TABLE 5-7 Comparison of Consent Order Versus CMOM Requirements for 83 Communities Serviced by ALCOSAN

Basic CMOM Requirements

Consent Order Requirements

1. More prescriptive characterization of collection system requiring detailed maps and extensive record keeping

1. Hire an engineer to prepare a sewer investigation plan

2. Televising of collection system includes 180 specific questions

2. Inspect the collection system through physical surveys and TV cameras; conduct dye testing of roof leaders, driveway drains, springs, and catch basins

3. Asset management program ties value of aging infrastructures and long-term repair costs

3. Write ordinances and develop enforcement program to eliminate illegal laterals; develop a plan to determine capacity and remediate the problems in the collection system

4. Requirements of program tied to NPDES permits

4. Implement the plan and coordinate with ALCOSAN and the 83 communities

5. Completion dates more long-term and comprehensive

5. Completion dates not less than 5 years

As noted in the previous section, the second part of consent orders directed local governments to continue to implement the nine minimum controls required under EPA’s CSO policy. Several of these measures are directed toward reducing stormwater flows entering collection systems. As for CMOM, the committee recommends that similar actions be undertaken by all other municipalities that contribute sanitary sewer flows to the ALCOSAN system.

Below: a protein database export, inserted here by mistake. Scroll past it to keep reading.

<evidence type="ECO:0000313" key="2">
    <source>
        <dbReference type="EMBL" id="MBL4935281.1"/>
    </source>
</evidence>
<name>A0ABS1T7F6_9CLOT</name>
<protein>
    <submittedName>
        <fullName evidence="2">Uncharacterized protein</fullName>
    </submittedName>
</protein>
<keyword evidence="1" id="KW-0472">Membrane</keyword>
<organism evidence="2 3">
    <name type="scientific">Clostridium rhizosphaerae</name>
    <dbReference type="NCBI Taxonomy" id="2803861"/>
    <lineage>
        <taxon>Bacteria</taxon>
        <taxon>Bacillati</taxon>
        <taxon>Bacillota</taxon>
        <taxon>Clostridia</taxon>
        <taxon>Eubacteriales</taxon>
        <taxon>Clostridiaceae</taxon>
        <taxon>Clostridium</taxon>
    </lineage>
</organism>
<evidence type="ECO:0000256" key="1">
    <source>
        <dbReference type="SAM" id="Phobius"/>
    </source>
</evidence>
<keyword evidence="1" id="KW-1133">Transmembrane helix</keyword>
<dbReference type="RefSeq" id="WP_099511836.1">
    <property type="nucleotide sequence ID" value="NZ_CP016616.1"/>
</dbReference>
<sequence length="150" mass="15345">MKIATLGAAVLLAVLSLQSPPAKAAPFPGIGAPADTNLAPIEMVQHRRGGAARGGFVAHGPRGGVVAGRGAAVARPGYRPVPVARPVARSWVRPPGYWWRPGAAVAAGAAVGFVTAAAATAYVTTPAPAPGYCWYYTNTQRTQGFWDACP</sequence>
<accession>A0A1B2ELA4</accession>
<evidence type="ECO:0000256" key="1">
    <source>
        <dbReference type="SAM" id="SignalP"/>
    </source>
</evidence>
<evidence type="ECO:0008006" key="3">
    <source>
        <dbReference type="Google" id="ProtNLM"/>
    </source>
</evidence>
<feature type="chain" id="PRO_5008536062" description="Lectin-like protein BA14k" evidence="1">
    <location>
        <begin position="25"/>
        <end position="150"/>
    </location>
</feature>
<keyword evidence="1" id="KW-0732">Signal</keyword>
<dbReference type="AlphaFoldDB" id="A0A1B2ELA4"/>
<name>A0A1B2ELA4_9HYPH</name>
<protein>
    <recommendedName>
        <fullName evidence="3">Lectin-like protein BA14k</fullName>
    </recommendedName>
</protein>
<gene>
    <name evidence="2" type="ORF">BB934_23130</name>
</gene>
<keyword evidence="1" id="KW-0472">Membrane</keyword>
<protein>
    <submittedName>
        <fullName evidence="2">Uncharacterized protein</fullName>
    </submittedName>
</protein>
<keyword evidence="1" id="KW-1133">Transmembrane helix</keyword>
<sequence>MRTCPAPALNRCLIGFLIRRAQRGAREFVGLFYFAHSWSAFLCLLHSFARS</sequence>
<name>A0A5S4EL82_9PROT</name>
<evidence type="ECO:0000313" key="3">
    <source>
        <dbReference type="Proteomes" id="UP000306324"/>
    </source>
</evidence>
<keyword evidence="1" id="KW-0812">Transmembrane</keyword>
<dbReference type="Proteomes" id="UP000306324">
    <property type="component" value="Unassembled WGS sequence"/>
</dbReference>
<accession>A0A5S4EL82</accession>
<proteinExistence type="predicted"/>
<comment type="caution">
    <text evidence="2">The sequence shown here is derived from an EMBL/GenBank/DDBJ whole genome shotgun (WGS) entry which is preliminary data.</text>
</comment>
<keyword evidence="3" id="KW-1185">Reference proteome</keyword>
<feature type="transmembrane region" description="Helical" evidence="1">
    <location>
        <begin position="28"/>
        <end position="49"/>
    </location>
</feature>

These measures might also include a wide range of alternative technologies, including urban retrofitting, low-impact developments, and recently considered ecological techniques that may offer potential stormwater flow reductions and are being tested in other communities.

3. Segregation of Combined Sewer Flows into Separate Sewers. In some portions of the combined sewer systems, it may be cost-effective to separate stormwater from sanitary sewage by constructing parallel collection systems. In some instances, construction of separate sanitary sewers may be appropriate. Segregated stormwater could then be treated and discharged through decentralized treatment systems, including wet and dry detention basins and other technologies discussed in later sections of this chapter. In some cases, the quality of stormwater runoff may be sufficient to allow rerouting of segregated stormwater through open channels with direct discharge to streams.

4. Real-Time Control of Combined and Separate Sewers. The use of RTC of flows in separate sanitary and combined sewers and stormwater conveyance systems should be investigated and evaluated as a means to reduce peak loading on centralized and decentralized treatment systems. The October 2003 consent orders required affected municipalities to install



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